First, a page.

Butternut squash is one of the most popular winter-squash vegetables. Squash combined with lentils makes it a nutrient rich dish packed with protein, fiber, vitamins etc. Sambar is south Indian lentil soup. A every day dish usually eaten with rice, idly or vada. It can be consumed as soup as well. Being a winter-squash member, butternuts can be readily available in the USA markets from September until the middle of December. However, since many fruits arrive into USA from South American continent, they can be easily found all around the season.
Being a member of pumpkin family, butternut squash has a pleasant nutty flavor and mildly sweet taste. Fresh raw butternut cubes may add special tang to vegetable salads. It is found favorite in both savory as well as a sweet dishes. It can be used in variety of delicious recipes as baked, stuffed, or stew-fried; however, eaten best by steam cooking to get most nutrients.
In Mexico, butternut squash bisque (soup) with added fruits, herbs or seafood is a favorite appetizer. Roasted and tossed butternut squash seeds can be used as snacks.
Butternut squash has no saturated fats or cholesterol; however, is rich source of dietary fiber and phyto-nutrients. Squash is one of the common vegetables that often recommended by dietitians in the cholesterol controlling and weight-reduction programs. It has more vitamin A than that of in pumpkin. At 10630 IU per 100 g, it is perhaps the single vegetable source in the Cucurbitaceae family with the highest levels of vitamin-A, constituting about 354% of RDA. Vitamin A is a powerful natural anti-oxidant and is required by the body for maintaining the integrity of skin and mucusa. It is also an essential vitamin for optimum eye-sight. Research studies suggest that natural foods rich in vitamin A help the body protected against lung and oral cavity cancers. Furthermore, butternut squash has plenty of natural poly-phenolic flavonoid compounds like a and ß-carotenes, cryptoxanthin-ß, and lutein. These compounds convert into vitamin A inside the body and deliver same protective functions of vitamin A on the body.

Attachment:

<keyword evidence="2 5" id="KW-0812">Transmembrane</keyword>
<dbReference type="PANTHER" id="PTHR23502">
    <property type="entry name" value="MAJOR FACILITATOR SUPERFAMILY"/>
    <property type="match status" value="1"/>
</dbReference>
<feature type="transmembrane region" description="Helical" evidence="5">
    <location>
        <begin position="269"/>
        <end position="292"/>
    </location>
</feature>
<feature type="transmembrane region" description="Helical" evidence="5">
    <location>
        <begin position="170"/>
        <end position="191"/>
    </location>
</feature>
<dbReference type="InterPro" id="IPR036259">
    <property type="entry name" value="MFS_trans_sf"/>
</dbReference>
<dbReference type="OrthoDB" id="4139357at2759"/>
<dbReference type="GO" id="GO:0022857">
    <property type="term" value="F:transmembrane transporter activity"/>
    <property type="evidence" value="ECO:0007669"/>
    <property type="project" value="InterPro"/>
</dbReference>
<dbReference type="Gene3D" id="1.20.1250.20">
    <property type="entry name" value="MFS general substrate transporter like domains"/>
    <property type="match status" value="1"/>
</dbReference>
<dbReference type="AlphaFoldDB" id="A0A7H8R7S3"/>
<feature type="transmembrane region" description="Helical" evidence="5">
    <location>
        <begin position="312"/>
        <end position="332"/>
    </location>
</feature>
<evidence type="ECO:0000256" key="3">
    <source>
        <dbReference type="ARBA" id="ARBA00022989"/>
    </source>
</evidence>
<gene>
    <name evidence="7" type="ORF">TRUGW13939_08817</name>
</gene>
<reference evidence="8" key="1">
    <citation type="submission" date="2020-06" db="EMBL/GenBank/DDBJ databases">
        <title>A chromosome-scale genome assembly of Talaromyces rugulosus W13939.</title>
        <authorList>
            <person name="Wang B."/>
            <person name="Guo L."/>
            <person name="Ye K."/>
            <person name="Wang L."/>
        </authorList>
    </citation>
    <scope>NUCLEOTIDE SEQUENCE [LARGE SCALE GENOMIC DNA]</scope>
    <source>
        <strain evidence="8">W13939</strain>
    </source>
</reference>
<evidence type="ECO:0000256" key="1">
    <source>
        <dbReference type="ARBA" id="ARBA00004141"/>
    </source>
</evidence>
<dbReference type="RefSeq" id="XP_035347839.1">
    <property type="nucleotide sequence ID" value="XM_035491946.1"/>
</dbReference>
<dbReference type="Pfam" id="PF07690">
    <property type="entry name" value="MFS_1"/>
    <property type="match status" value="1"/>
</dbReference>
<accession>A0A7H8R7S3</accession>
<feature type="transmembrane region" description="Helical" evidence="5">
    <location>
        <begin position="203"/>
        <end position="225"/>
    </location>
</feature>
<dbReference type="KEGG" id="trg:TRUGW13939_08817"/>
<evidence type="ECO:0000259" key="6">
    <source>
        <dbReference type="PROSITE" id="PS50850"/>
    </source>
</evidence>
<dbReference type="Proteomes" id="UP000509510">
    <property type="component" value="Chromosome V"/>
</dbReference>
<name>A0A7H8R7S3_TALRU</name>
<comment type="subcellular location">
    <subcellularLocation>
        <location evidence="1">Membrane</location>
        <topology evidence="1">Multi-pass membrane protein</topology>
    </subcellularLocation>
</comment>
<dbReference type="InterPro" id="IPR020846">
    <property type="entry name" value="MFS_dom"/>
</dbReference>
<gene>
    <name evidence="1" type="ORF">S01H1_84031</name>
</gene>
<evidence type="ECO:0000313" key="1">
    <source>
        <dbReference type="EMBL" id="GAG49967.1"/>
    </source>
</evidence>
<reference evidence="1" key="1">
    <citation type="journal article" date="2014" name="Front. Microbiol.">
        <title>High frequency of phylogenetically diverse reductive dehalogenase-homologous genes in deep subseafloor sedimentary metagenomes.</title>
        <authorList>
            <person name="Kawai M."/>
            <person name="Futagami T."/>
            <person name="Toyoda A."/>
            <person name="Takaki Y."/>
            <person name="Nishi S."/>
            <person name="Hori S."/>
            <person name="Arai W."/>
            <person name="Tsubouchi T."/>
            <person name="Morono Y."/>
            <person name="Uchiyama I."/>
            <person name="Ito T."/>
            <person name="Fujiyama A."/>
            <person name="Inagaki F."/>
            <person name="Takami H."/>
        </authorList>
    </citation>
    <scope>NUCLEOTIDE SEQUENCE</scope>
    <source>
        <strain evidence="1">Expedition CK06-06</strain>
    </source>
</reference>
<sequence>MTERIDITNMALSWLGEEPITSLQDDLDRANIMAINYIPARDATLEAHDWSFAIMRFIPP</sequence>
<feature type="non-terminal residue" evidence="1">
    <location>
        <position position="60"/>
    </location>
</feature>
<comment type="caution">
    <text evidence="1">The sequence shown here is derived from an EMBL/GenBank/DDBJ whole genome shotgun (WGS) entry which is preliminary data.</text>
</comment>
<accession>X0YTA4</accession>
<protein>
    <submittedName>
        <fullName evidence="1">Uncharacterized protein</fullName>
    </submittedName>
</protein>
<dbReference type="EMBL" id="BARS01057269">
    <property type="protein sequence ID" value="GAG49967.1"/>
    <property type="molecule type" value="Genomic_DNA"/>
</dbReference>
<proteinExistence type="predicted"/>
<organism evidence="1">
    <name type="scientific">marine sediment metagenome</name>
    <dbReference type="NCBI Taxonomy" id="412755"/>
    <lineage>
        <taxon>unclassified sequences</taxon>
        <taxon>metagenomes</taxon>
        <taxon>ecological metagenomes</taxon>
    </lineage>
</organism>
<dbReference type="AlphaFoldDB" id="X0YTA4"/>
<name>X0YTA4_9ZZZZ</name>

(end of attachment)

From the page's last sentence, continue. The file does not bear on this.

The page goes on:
- ½ - Butternut squash
- 1 cup - toor dal lentils
- 2 tbsp - your favorite oil. I used coconut oil. You can use ghee as well.
- ¼ tsp - black mustard seeds
- ¼ tsp - cumin
- ½ - red onion or 3 sprigs spring onion.
- 5 - red chillies (you can use red or green chillies)
- 5 - green chillies (optional)
- ½ tbsp - chilli powder
- ½ tbsp - fresh roasted and ground coriander seeds
- 2 sprigs - curry leaves
- ¼ tsp - himalayan pink salt
- 1 tbsp - fresh tamarind extract or 3 fresh large tamarind pods
- 1/10th tsp - turmeric powder
- ¼ tsp - ginger garlic paste (optional)
- Cook toor dal lentils in pressure cooker till 2 whistles. Or cook in a pot with 1 lentils vs 2 water till soft with lid closed.
- Soak tamarind.
- In a pot, pour oil, heat to medium high.
- Add mustard seeds. When they splutter, add cumin. Fry till dark brown.
- Add curry leaves, chillies, diced onion or spring onion, diced butternut squash squares. Cook for 2 minutes. Stir every 1 minutes.
- Add turmeric powder, ginger garlic paste.
- Add 3 cups of water. Squeeze tamarind and add extract.
- Let it boil on medium for 10 minutes. Now add cooked lentils.
- Add salt, chill powder, fresh ground coriander seeds.
- Boil on medium for another 30 minutes. Longer you boil, better it tastes.
- Consistency should be like soup. If it is thick, you can add water. Don't add much water in the beginning. Otherwise it takes time to boil and bring to right consistency.
- Garnish with cilantro.